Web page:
Search Images Maps Play YouTube News Gmail Drive More »
Sign in
Screen reader users: click this link for accessible mode. Accessible mode has the same essential features but works better with your reader.

Patents

  1. Advanced Patent Search
Publication numberUS4985112 A
Publication typeGrant
Application numberUS 07/012,696
Publication dateJan 15, 1991
Filing dateFeb 9, 1987
Priority dateFeb 9, 1987
Fee statusLapsed
Also published asDE3879527D1, DE3879527T2, EP0279188A2, EP0279188A3, EP0279188B1
Publication number012696, 07012696, US 4985112 A, US 4985112A, US-A-4985112, US4985112 A, US4985112A
InventorsFrank D. Egitto, Walter E. Mlynko
Original AssigneeInternational Business Machines Corporation
Export CitationBiBTeX, EndNote, RefMan
External Links: USPTO, USPTO Assignment, Espacenet
Oscillation
US 4985112 A
Abstract
Increased etching rates are obtained by plasma etching wherein the power is applied in a cyclical or oscillating mode.
Images(1)
Previous page
Next page
Claims(9)
Having thus described our invention, what we claim as new and desire to secure by Letters Patent is:
1. A method for etching an article by plasma etching wherein said article includes a substrate and a surface of organic material selected from the group of polyimides, polyamides, epoxy resins, phenolic-aldehyde polymers, and polyolefins thereon which comprises:
positioning the article to be etched on a cathode;
enclosing in a container the cathode and the article to be etched;
introducing an etchant gas into said container wherein said etchant gas is a mixture of a fluorocarbon and oxygen; and
applying power to the cathode in an oscillating mode to thereby enhance the etching rate, wherein the power is cycled between about 500 watts and about 50 watts.
2. The method of claim 1 wherein said surface comprises a polyimide.
3. The method of claim 1 wherein said gas includes CF4.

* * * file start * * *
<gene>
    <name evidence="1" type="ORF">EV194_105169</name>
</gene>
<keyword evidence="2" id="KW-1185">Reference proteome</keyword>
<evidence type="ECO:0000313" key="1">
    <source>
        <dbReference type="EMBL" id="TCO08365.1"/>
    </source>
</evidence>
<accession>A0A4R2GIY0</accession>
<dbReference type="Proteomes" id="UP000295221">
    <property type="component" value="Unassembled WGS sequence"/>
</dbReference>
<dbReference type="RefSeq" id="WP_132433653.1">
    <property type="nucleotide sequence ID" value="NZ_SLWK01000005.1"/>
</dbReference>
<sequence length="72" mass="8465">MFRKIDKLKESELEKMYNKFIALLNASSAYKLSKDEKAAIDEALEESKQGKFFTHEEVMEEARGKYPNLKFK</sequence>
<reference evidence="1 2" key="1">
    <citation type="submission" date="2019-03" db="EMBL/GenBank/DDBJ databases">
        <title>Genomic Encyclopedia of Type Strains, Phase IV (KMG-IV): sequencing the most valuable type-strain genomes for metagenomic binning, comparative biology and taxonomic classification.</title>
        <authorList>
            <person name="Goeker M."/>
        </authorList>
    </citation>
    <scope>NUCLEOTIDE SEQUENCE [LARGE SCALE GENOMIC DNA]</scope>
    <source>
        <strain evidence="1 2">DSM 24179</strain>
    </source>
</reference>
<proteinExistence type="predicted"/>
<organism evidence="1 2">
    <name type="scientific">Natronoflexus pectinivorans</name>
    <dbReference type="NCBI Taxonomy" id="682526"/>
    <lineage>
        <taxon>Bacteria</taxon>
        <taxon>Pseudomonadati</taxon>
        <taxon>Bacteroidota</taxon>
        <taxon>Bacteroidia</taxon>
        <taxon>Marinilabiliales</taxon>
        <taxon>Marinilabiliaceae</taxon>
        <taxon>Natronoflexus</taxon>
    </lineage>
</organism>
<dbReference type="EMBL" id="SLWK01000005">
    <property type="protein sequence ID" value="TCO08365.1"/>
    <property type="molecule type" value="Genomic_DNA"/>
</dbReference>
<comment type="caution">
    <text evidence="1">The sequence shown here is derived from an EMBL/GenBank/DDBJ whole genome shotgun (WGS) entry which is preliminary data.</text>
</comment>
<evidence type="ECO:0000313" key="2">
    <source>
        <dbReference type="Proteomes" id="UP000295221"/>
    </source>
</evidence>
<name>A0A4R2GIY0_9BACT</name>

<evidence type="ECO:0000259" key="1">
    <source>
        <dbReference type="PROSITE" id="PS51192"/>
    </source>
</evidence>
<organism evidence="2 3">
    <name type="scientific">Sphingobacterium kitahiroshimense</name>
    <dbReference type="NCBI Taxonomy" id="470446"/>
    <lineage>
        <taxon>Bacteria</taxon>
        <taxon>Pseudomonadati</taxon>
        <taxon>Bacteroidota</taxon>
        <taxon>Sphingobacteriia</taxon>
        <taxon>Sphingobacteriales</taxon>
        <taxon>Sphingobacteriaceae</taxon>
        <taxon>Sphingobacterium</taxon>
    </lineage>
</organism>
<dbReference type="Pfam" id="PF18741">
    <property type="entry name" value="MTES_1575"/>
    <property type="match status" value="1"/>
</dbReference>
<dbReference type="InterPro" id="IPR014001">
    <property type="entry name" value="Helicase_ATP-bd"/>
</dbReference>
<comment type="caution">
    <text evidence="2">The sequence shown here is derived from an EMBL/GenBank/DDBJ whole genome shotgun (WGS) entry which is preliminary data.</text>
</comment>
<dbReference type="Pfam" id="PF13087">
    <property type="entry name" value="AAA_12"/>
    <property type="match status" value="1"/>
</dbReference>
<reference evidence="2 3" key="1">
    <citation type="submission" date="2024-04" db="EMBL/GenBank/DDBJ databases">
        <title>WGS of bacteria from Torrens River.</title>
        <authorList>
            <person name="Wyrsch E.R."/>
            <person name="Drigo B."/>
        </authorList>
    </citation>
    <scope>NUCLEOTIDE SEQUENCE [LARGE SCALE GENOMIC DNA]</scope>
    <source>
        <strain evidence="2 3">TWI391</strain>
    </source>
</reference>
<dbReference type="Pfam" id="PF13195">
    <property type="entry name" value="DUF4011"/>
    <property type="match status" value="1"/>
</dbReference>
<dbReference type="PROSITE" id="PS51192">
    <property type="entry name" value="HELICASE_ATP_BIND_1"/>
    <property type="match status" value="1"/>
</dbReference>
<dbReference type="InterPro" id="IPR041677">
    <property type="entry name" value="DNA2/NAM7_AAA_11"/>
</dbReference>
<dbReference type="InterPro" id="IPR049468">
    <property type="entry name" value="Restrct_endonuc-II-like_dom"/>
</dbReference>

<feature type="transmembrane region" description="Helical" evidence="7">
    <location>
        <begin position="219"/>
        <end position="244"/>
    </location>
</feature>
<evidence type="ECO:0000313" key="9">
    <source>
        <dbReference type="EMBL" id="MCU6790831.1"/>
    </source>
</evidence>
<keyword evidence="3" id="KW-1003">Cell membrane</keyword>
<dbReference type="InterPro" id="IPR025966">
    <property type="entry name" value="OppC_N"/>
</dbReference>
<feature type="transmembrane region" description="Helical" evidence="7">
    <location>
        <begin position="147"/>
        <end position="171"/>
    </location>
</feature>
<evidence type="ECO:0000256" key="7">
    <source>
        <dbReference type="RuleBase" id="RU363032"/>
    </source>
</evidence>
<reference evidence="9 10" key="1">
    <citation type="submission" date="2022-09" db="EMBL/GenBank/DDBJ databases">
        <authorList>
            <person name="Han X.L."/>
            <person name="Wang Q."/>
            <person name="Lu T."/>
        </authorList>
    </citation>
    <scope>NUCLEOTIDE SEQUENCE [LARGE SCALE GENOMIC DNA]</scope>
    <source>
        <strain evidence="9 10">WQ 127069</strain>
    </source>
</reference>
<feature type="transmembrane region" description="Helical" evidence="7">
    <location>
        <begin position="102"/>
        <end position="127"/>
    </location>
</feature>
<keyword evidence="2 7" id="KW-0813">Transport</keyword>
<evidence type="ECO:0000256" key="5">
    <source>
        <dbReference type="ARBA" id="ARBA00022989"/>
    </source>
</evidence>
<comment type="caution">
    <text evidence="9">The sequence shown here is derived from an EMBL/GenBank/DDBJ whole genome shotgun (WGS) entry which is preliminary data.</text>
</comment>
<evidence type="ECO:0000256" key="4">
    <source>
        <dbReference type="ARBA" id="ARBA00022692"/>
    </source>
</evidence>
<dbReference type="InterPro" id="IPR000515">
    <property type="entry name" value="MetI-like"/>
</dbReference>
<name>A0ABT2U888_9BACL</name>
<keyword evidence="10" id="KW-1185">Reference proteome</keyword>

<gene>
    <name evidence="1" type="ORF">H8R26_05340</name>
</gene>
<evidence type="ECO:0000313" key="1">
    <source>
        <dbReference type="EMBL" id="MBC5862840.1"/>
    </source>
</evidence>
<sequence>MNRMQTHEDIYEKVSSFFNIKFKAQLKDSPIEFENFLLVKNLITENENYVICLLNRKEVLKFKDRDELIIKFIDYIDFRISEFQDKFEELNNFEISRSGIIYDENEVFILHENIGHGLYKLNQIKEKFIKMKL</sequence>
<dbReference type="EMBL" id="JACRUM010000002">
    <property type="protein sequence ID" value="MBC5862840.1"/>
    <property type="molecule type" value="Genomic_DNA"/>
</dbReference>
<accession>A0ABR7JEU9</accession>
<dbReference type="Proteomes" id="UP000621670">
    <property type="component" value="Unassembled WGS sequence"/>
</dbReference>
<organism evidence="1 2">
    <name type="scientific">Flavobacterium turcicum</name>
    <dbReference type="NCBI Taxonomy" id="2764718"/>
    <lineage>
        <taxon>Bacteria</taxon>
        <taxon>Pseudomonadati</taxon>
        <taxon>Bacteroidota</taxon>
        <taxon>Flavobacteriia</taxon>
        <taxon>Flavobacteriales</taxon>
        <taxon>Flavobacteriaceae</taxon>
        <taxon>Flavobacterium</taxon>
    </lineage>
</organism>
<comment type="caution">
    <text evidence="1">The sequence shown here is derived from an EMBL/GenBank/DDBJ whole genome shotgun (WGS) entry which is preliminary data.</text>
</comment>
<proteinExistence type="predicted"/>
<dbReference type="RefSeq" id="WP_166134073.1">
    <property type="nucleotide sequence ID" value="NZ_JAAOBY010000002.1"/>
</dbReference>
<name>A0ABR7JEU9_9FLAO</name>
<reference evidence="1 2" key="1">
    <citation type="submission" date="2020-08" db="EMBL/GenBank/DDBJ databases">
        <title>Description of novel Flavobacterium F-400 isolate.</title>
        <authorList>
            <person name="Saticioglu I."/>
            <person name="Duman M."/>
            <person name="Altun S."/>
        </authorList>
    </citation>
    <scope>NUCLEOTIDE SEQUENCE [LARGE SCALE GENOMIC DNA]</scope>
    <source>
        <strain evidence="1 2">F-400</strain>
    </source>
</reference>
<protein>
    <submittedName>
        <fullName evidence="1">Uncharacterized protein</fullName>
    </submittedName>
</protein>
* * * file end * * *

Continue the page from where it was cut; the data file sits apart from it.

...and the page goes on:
4. The method of claim 1 wherein the power is radio frequency power.
5. The method of claim 1 wherein the flow of gas is about 10 to about 200 standard cubic centimeters per minute.
6. The method of claim 1 wherein the pressure during the etching is about 1 to about 500 millitorr.
7. The method of claim 1 wherein said gas is a mixture of about 1 to about 50 parts by volume of said fluorocarbon and about 99 to about 50 parts by volume of oxygen.
8. The method of claim 1 wherein said gas is a mixture of about 10 to about 40 parts by volume of a fluorocarbon and about 90 to about 60 parts by volume of oxygen.
9. The method of claim 1 wherein said fluorocarbon is selected from the group of CHF3, CF4, and C2 F6.
Description
TECHNICAL FIELD

The present invention is concerned with a method for etching and is particularly concerned with a plasma etching method.

In particular, the present invention is concerned with a plasma etching process that exhibits an enhanced or increased etching rate. The plasma etching process of the present invention is especially useful in fabrication processes in the electronics industry such as involved in packaging of integrated circuit chips.

BACKGROUND ART

In the fabrication of integrated circuits, a number of the steps involved, for instance, in preparing integrated circuit chips and the packaging for the chips (articles to which the chips are attached and protected), are etching processes. Accordingly, over the years, a number of vastly different types of etching processes to remove material, sometimes in selective areas, have been developed and are utilized to varying degrees. One such etching process is referred to as "plasma etching". This type of etching procedure generally involves filling a container such as a bell jar with a gas whose dissociative fragments are chemically reactive. An example of such a gas is CF4. The surface that is to be etched is introduced into the container, along with the reactive gas. In the event the surface to be etched is to be etched only in certain predetermined areas, such surface would previously be covered by a mask to prevent etching in the areas not to be etched. The feed gas is usually dissociated, forming positive and negative ions, electrons, and reactive neutrals by coupling radio frequency power to the plasma by a capacitive or inductive coupling. It is believed that the reactive fragments then chemically interact with the surface to be etched. In such a process, the substrates may be positioned either on a ground plane on the rf driven electrode (cathode) or on an electrically insulated carrier.

Plasma etching has been used to a significant extend, depending upon the particular reactive gas employed for etching both organic and inorganic materials. Such materials include polyimides, polyepoxides, photoresists, and silicon.